In the week that the UN Security Council imposed a new round of sanctions on Tehran, defence sources in the Gulf say that Riyadh has agreed to allow Israel to use a narrow corridor of its airspace in the north of the country to shorten the distance for a bombing run on Iran.
To ensure the Israeli bombers pass unmolested, Riyadh has carried out tests to make certain its own jets are not scrambled and missile defence systems not activated. Once the Israelis are through, the kingdom’s air defences will return to full alert.
“The Saudis have given their permission for the Israelis to pass over and they will look the other way,” said a US defence source in the area. “They have already done tests to make sure their own jets aren’t scrambled and no one gets shot down. This has all been done with the agreement of the [US] State Department.”
Sources in Saudi Arabia say it is common knowledge within defence circles in the kingdom that an arrangement is in place if Israel decides to launch the raid. Despite the tension between the two governments, they share a mutual loathing of the regime in Tehran and a common fear of Iran’s nuclear ambitions. “We all know this. We will let them [the Israelis] through and see nothing,” said one.
The four main targets for any raid on Iran would be the uranium enrichment facilities at Natanz and Qom, the gas storage development at Isfahan and the heavy-water reactor at Arak. Secondary targets include the lightwater reactor at Bushehr, which could produce weapons-grade plutonium when complete. Read more.
Until quite recently, it seemed that Turkey had a clearly defined role in the Middle East, from the standpoint of U.S. policy. They were the "good Muslims," who were part of NATO, who contributed troops to U.S. wars, and who had good relations with Israel.
Has the United States Kidnapped and Tortured This Man? Probably, But How Would We Know? Whom Do We Ask?
Mystery of Iranian Nuclear Scientist and the Duelling YouTube Videos
Aljazeera English reports on the two contradictory videos that have surfaced, in one of which Dr. Shahram Amiri, an Iranian nuclear scientist, maintains that he was kidnapped while on pilgrimage to Mecca and is being held against his will in Arizona (an irony, since he would then be an involuntary illegal alien in a state that seems to mind the latter). The second video, also put up at YouTube, contradicts the allegations the first.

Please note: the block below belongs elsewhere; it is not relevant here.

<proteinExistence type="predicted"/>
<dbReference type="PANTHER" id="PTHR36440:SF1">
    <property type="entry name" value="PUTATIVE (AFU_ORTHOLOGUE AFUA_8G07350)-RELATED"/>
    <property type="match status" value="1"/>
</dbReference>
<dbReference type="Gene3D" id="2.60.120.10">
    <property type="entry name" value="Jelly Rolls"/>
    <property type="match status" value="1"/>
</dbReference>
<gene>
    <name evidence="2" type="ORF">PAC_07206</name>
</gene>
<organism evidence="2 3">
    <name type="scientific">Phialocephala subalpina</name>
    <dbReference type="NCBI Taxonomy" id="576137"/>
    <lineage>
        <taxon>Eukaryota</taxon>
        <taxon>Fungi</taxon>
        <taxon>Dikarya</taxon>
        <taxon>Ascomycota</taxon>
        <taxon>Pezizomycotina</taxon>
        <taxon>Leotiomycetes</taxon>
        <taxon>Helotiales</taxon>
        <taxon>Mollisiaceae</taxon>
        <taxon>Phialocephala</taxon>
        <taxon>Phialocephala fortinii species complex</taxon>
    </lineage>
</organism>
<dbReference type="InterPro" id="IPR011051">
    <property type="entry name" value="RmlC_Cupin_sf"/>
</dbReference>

WaPo cites retired CIA sources who allege that it is not US practice to kidnap people. But there is such a practice, and it is called rendition, and some allies such as Italy are angered that we do it on their soil. Another CIA source says that if Amiri were imprisoned by the US in Tucson, he wouldn’t be free to contact people by video.
There are many scenarios that can explain this odd turn of events.
1. The first video alleging kidnapping is an Iranian government forgery
2. The first video is valid but the second one is a US government operation
New at DontAttackIran.org
June 2010 Statement of Hudson Valley Peace Organizations:
We the undersigned, as representatives of key peace groups in the Lower Hudson Valley, wish to vehemently, strongly oppose both sanctions and military action against Iran.
Further, we urge that the United States immediately begin working toward making the Middle East a nuclear weapons free zone. To this end, the United States should ask Israel to join the UN Non-Proliferation Treaty.
We urge all US appointed and elected officials to end verbal assaults against Iran. We encourage our neighbors in the Lower Hudson Valley to support a peaceful resolution to the controversy around Iran¹s nuclear program.
Frank Brodhead - Concerned Families of Westchester
Don DeBar - Peace Train Coalition
Debra Kair - NoWarWestchester
Nada Khader - WESPAC Foundation
Nick Mottern - Church Peace Visitors
Ardeshir Ommani - Co-Founder, American Iranian Friendship Committee
Michael Sussman - Democratic Alliance (Orange County, NY)
David Swanson - WarIsACrime.org
Debra Sweet - World Can't Wait
Iranian state television showed a video Monday of a man it identified as a missing nuclear scientist, who said he had been abducted and taken to the United States.
The scientist, Shahram Amiri, disappeared while on a pilgrimage to Saudi Arabia in June 2009. U.S. media reports in March said he defected to the U.S. and is assisting the CIA in efforts to undermine Iran's nuclear program. Iran has repeatedly said Amiri was abducted by the U.S.
The U.S. State Department did not immediately responded to a request for comment Monday.
The man in the video was wearing headphones and appeared to be speaking through a webcam on the Internet. The television showed the video next to a photograph of Amiri and the man bore a close resemblance. He said the video was recorded on April 5 in Tucson, Arizona.